Smith earns point in debut, but Sabres fall to Isles
It’s an old cliché, but sometimes quality really is more important than quantity. That was certainly true on Sunday afternoon for the Buffalo Sabres, who out-chanced and outshot the New York Islanders at KeyBank Center only to fall by a score of 4-2.
Ask Dan Bylsma jersey, and he’ll tell you that Joshua Ho-Sang’s goal in the second period was a microcosm of the game. At one point in that period, shots were 15-1 in favor of the Sabres. Unfortunately for them, that one shot happened to be a breakaway for the Islanders’ talented rookie.
“The rough count during the game, we had them at 10 chances, which would be our lowest in 30 games,” Bylsma said. “The second period’s kind of indicative of how the game went. We had 15 shots and they had one, but their one was a turnover and a breakaway that Ho-Sang scored on.”
Even so, the Sabres nearly survived. Evander Kane had scored less than a minute prior to Ho-Sang’s goal (with an assist from C.J. Smith, who was making his NHL debut), and Zemgus Girgensons scored at 5:17 to tie the game at 2-2.
The Sabres outshot the islanders 16-6 in the third period, but two of those six shots stemmed from turnovers on breakout passes from around their own net, both of which turned into goals for New York’s Anders Lee. Those two goals proved to be the difference in the game.
Lee’s first goal began with a pass from Dmitry Kulikov that caromed hard off the skate of Anthony Beauvillier. The puck flew in the direction of Sabres goalie Robin Lehner, who, in an effort to prevent it from reaching the back door, slapped it out of midair.
The puck landed at Lee’s feet in the high slot, from where he beat Lehner for what ended up standing as the game-winning goal. Lehner said he was screened by net-front traffic on the play.
“I’m trying to get it away,” Lehner said. “I have that shot 100 out of 100 times if I see it. We can twist and turn it how much we want. If I see it, I’ll save it.”
A bit more than five minutes later, Jake McCabe attempted a breakout pass from behind the Buffalo net only to see it get intercepted by Lee at the goal line. Lee spun and beat Lehner with a backhand shot, which capped the scoring with 5:27 left in the game.
“I thought we had plenty of chances to get more than two goals today but they were relentless on their forecheck and I think that was the difference of the game,” Girgensons said. “They were on us, we turned some pucks over in our zone and that cost us the game.”
Buffalo coach Dan Bylsma pulled Lehner after he allowed three goals on five shots.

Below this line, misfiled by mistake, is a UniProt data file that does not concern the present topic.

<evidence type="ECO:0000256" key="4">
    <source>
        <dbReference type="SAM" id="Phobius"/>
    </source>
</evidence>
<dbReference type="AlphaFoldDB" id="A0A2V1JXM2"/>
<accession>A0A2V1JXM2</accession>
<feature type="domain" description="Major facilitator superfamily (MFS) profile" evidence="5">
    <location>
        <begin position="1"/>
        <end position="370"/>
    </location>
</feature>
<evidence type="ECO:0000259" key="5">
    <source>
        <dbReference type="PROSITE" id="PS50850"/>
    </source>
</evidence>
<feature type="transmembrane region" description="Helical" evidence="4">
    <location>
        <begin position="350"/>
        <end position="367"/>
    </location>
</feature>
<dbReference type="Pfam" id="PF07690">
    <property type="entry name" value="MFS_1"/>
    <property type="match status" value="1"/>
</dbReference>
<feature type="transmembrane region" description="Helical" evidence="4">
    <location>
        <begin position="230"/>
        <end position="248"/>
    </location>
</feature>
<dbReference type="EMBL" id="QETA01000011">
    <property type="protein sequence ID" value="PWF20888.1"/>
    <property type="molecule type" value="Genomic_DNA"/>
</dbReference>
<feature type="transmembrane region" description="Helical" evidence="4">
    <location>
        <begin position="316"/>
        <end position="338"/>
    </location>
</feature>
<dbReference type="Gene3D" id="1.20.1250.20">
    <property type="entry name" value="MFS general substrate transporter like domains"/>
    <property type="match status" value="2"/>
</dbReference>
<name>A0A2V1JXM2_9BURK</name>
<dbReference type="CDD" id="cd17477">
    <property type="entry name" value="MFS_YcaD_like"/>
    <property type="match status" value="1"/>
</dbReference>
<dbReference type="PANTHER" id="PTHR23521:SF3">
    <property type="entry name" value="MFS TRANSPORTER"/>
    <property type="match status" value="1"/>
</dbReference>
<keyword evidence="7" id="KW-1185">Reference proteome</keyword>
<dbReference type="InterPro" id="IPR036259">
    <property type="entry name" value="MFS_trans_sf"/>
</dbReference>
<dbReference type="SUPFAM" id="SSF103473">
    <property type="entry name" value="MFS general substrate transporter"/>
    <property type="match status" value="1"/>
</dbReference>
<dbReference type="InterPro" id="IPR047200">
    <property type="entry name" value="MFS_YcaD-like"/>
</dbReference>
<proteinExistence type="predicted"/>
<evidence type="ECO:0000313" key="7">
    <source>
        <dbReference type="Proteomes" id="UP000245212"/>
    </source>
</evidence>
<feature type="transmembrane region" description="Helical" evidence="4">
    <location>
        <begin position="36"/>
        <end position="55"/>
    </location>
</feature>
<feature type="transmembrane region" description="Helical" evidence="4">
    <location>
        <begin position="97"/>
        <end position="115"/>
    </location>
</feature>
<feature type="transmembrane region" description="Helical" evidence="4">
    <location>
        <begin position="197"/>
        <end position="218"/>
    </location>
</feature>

Nilsson made 39 saves on 40 shots for the Sabres (32-35-12), who have lost three straight games.
Ryan O’Reilly made it 3-1 with a shorthanded goal at 1:51 of the second period. He received a pass from Brian Gionta and skated up the right wing before beating Andersen over his shoulder for his 20th goal.
Nazem Kadri made it 4-1 with a power-play goal at 5:50 of the third period. He received a pass from Mitchell Marner and beat Nilsson through the five-hole for his 31st goal.
Jack Eichel scored his 24th goal on a breakaway with 56 seconds remaining to make it 4-2.
“I’m just disappointed in myself; I’ve got to be better, I’ve got to lead better, I’ve got to step up, and going forward I’ve got to expect more out of myself,” Eichel said.
Sabres forward Alexander Nylander made his NHL debut after he was recalled from Rochester of the American Hockey League on Monday. Nylander was the No. 8 pick in the 2016 NHL Draft, two years after Toronto selected his brother, William Nylander, with the eighth pick.
“We’ve got to play a little more urgent,” Gionta added. “I know it’s the last couple of games coming down the stretch but everyone’s got something to play for here.”
That showed in the play of Malone, a sixth-round pick by the Sabres in 2013 who was just two days removed from playing his final collegiate game for Harvard, a heartbreaking loss to Minnesota Duluth in the Frozen Four. Malone skated 12:12, had two shot attempts and won five of his eight faceoffs centering a line with Zemgus Girgensons and Nicolas Deslauriers.
“I thought it was pretty solid,” Bylsma said of Malone’s debut. “I thought that line was probably our best line all game long. Sean and Nic and Zemgus were all a part of that. He showed himself just fine. I liked the way he supported the D-zone, I liked the way he made outlet passes there in the first.”
Malone said his nerves calmed following his first shift, but he still saw room for improvement.
“There were a couple bounces I would’ve liked to have back,” he said. “There was one play I was down low and tried feeding it in front to Zemgus right there in front of the net and I just missed a little bit. It’s just little things like that that I think will come with time and confidence.”
With one more game remaining in Tampa on Sunday – which will be another contest with no playoff implications after Toronto’s come-from-behind win over Pittsburgh eliminated the Lightning on Saturday – the job for each Sabre will be to find their own reasons to bring the intensity in their season finale.
“At the end of the day, as I said, there’s a lot of new guys up here,” Lehner said. “People are trying to show themselves, that they can play here. As I’ve said before, people are playing for spots. People are playing for spots whether it’s for this team or around this league. You can’t just throw your skates on, you’ve got to show what you’re made of.
“We’ve got to play for our logo too. Make no mistake, people in the stands see who wants it and who doesn’t.”